‘The FAI Letter Did Not Sufficiently Explain The Circumstances Of This Loan’

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CEO of Sport Ireland John Treacy; former CEO of FAI John Delaney

Tomorrow.

Representatives of Sport Ireland, which is responsible for the investment of public money in sport, will appear before the Oireachtas Joint Committee on Transport, Tourism and Sport at 2.30pm, to answer questions about the Football Association of Ireland.

Chief executive of Sport Ireland John Treacy, in his opening statement to the committee, which Broadsheet has seen, will say that, of the €2.9m Sport Ireland gives annually to the FAI, it is satisfied that this funding is “fully accounted for and expended on the purpose for which it was intended”.

However, he will also say that Sport Ireland knew nothing about the €100,000 loan from the FAI’s former CEO John Delaney to the FAI.

That the FAI’s explanation to date has been “insufficient”.

And that the FAI has also failed to respond to a second letter from Sport Ireland in which the body sought clarification about the loan.

Mr Treacy will also say Sport Ireland knew nothing about the FAI paying €3,000 a month in rent for Mr Delaney over several years, while he was earning €360,000.

And it knew nothing about the apparent deterioration in the FAI’s finances in 2017.

Mr Treacy will also tell the committee that in relation to the stepping down of Mr Delaney as the FAI’s CEO, only to take up a new role as executive vice-president – just days after news of the €100,000 cheque broke in The Sunday Times – Sport Ireland were not consulted about this decision which the FAI say resulted from recommendations made in a review of the FAI by Jonathan Hall & Associates.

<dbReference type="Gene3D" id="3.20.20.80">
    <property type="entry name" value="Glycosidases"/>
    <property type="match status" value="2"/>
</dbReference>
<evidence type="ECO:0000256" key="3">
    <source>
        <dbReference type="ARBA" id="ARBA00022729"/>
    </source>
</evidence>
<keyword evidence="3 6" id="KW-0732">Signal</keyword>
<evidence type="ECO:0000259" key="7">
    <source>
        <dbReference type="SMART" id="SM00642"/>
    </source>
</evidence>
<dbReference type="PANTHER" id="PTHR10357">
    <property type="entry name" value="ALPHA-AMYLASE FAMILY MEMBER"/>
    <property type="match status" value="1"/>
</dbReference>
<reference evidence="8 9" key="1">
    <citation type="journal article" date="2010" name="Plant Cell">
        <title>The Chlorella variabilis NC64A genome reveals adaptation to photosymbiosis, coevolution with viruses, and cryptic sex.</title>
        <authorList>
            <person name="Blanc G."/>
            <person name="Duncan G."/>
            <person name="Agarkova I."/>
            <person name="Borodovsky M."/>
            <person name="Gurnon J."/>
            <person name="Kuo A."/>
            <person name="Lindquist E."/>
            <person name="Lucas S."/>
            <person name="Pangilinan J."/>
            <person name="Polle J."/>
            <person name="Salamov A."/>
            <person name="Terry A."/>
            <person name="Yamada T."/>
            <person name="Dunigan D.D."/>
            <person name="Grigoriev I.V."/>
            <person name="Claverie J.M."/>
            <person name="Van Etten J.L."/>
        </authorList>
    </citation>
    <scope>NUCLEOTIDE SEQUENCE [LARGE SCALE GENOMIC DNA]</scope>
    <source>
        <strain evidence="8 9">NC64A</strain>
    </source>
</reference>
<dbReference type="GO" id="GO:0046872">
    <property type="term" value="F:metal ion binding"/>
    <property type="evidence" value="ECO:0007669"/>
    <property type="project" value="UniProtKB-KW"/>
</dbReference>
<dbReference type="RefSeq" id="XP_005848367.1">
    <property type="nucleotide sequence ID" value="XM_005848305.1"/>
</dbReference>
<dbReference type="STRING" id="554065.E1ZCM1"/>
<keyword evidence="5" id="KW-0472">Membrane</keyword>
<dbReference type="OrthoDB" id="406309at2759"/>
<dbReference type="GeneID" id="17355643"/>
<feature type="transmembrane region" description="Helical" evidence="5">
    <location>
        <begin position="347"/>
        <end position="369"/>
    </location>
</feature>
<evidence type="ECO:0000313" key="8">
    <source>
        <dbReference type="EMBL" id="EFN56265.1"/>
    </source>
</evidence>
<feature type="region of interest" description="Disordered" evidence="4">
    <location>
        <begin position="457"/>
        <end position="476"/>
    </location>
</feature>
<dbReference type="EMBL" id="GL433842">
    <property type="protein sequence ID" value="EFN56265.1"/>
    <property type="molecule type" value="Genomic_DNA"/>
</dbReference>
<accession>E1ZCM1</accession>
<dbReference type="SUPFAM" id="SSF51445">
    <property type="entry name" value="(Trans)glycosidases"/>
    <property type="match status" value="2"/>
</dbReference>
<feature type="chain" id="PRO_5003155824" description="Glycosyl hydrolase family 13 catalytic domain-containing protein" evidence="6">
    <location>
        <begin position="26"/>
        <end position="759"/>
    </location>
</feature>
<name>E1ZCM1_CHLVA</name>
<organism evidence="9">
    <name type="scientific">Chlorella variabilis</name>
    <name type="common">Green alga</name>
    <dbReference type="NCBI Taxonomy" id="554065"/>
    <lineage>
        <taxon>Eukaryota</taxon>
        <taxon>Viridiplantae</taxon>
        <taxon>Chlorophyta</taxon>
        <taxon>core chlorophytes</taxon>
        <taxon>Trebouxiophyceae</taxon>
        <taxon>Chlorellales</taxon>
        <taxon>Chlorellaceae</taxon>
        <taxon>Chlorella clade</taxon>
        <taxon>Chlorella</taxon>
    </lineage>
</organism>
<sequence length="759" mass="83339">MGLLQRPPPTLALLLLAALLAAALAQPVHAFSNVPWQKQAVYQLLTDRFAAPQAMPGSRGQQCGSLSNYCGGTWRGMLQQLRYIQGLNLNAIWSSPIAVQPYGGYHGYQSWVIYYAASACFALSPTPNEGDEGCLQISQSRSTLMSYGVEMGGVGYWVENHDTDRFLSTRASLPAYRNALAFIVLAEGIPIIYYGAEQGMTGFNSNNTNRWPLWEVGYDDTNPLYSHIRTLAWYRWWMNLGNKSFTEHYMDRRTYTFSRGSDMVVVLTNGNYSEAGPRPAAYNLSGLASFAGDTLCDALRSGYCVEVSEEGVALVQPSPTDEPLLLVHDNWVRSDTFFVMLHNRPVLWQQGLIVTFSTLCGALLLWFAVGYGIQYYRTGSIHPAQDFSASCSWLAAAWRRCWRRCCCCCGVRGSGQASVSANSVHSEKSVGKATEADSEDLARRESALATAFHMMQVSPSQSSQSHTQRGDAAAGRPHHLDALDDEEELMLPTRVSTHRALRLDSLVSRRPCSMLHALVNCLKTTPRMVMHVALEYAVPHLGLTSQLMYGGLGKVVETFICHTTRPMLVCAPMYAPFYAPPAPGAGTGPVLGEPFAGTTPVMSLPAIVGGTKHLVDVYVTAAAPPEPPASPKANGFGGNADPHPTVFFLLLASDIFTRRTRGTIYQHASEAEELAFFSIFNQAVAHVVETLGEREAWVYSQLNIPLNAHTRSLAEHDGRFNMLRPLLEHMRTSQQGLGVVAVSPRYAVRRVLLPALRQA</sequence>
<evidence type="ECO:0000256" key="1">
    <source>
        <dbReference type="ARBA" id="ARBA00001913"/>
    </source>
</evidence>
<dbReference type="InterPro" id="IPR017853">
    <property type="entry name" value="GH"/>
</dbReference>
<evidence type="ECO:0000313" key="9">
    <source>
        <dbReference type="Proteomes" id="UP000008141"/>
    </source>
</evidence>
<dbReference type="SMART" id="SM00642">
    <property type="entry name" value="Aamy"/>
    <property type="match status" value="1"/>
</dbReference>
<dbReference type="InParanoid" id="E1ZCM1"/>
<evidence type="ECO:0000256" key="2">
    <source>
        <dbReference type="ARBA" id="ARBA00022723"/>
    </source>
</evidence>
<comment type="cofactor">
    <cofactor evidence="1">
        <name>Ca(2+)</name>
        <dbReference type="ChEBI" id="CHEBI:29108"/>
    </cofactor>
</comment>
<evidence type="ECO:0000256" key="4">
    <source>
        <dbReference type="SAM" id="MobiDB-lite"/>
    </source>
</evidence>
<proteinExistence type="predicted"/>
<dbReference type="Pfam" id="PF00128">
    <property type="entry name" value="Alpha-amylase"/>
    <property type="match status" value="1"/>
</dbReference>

Mr Treacy will say although the FAI put out a press release to that effect on the evening of Saturday, March 23 – the evening before The Sunday Times reported on the FAI’s rental payments – Sport Ireland wasn’t informed of the decision until it received a letter from the FAI on March 25.

Mr Treacy will say Sport Ireland was neither consulted on the commissioning or preparation of the Jonathan Hall & Associates report and has not received a copy of it.

Mr Treacy’s opening statement partly reads:

“Following media reports concerning a loan of €100,000 to the organisation by its now former Chief Executive, and at the request of the Minister for Transport, Tourism and Sport Shane Ross TD, Sport Ireland wrote to the President of the FAI on 19th March seeking urgent clarification from the Board of the FAI on the circumstances of the loan and its repayment.